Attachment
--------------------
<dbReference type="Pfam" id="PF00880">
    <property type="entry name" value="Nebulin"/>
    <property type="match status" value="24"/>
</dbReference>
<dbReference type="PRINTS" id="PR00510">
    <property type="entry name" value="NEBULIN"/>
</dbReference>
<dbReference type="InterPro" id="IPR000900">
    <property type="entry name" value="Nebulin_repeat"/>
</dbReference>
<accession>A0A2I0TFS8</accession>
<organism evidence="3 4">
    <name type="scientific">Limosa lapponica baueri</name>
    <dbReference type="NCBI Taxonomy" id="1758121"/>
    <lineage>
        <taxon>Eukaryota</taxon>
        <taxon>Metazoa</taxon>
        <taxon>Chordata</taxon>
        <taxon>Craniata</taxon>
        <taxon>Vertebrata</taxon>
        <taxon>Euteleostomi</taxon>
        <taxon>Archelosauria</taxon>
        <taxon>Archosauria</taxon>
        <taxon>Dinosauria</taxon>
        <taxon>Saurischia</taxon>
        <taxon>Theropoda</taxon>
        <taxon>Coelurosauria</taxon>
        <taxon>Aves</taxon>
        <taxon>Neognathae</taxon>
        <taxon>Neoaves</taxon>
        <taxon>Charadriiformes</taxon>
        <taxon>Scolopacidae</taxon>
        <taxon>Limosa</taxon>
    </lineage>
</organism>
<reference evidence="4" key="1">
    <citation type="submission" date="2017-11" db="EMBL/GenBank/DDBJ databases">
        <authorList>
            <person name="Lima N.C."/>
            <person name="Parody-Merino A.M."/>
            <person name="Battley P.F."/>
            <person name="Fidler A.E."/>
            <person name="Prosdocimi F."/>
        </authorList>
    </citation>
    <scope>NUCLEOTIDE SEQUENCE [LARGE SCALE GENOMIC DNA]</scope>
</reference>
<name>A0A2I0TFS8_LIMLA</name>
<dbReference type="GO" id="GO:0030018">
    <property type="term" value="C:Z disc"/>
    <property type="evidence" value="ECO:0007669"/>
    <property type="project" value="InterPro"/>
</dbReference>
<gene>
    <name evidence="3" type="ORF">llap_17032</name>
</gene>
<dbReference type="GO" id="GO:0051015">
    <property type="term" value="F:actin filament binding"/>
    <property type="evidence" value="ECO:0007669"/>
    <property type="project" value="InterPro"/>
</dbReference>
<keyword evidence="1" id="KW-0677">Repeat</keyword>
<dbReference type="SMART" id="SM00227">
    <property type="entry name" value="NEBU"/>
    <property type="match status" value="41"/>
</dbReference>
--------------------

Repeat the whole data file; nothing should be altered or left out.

<dbReference type="Pfam" id="PF00880">
    <property type="entry name" value="Nebulin"/>
    <property type="match status" value="24"/>
</dbReference>
<dbReference type="PRINTS" id="PR00510">
    <property type="entry name" value="NEBULIN"/>
</dbReference>
<dbReference type="InterPro" id="IPR000900">
    <property type="entry name" value="Nebulin_repeat"/>
</dbReference>
<accession>A0A2I0TFS8</accession>
<organism evidence="3 4">
    <name type="scientific">Limosa lapponica baueri</name>
    <dbReference type="NCBI Taxonomy" id="1758121"/>
    <lineage>
        <taxon>Eukaryota</taxon>
        <taxon>Metazoa</taxon>
        <taxon>Chordata</taxon>
        <taxon>Craniata</taxon>
        <taxon>Vertebrata</taxon>
        <taxon>Euteleostomi</taxon>
        <taxon>Archelosauria</taxon>
        <taxon>Archosauria</taxon>
        <taxon>Dinosauria</taxon>
        <taxon>Saurischia</taxon>
        <taxon>Theropoda</taxon>
        <taxon>Coelurosauria</taxon>
        <taxon>Aves</taxon>
        <taxon>Neognathae</taxon>
        <taxon>Neoaves</taxon>
        <taxon>Charadriiformes</taxon>
        <taxon>Scolopacidae</taxon>
        <taxon>Limosa</taxon>
    </lineage>
</organism>
<reference evidence="4" key="1">
    <citation type="submission" date="2017-11" db="EMBL/GenBank/DDBJ databases">
        <authorList>
            <person name="Lima N.C."/>
            <person name="Parody-Merino A.M."/>
            <person name="Battley P.F."/>
            <person name="Fidler A.E."/>
            <person name="Prosdocimi F."/>
        </authorList>
    </citation>
    <scope>NUCLEOTIDE SEQUENCE [LARGE SCALE GENOMIC DNA]</scope>
</reference>
<name>A0A2I0TFS8_LIMLA</name>
<dbReference type="GO" id="GO:0030018">
    <property type="term" value="C:Z disc"/>
    <property type="evidence" value="ECO:0007669"/>
    <property type="project" value="InterPro"/>
</dbReference>
<gene>
    <name evidence="3" type="ORF">llap_17032</name>
</gene>
<dbReference type="GO" id="GO:0051015">
    <property type="term" value="F:actin filament binding"/>
    <property type="evidence" value="ECO:0007669"/>
    <property type="project" value="InterPro"/>
</dbReference>
<keyword evidence="1" id="KW-0677">Repeat</keyword>
<dbReference type="SMART" id="SM00227">
    <property type="entry name" value="NEBU"/>
    <property type="match status" value="41"/>
</dbReference>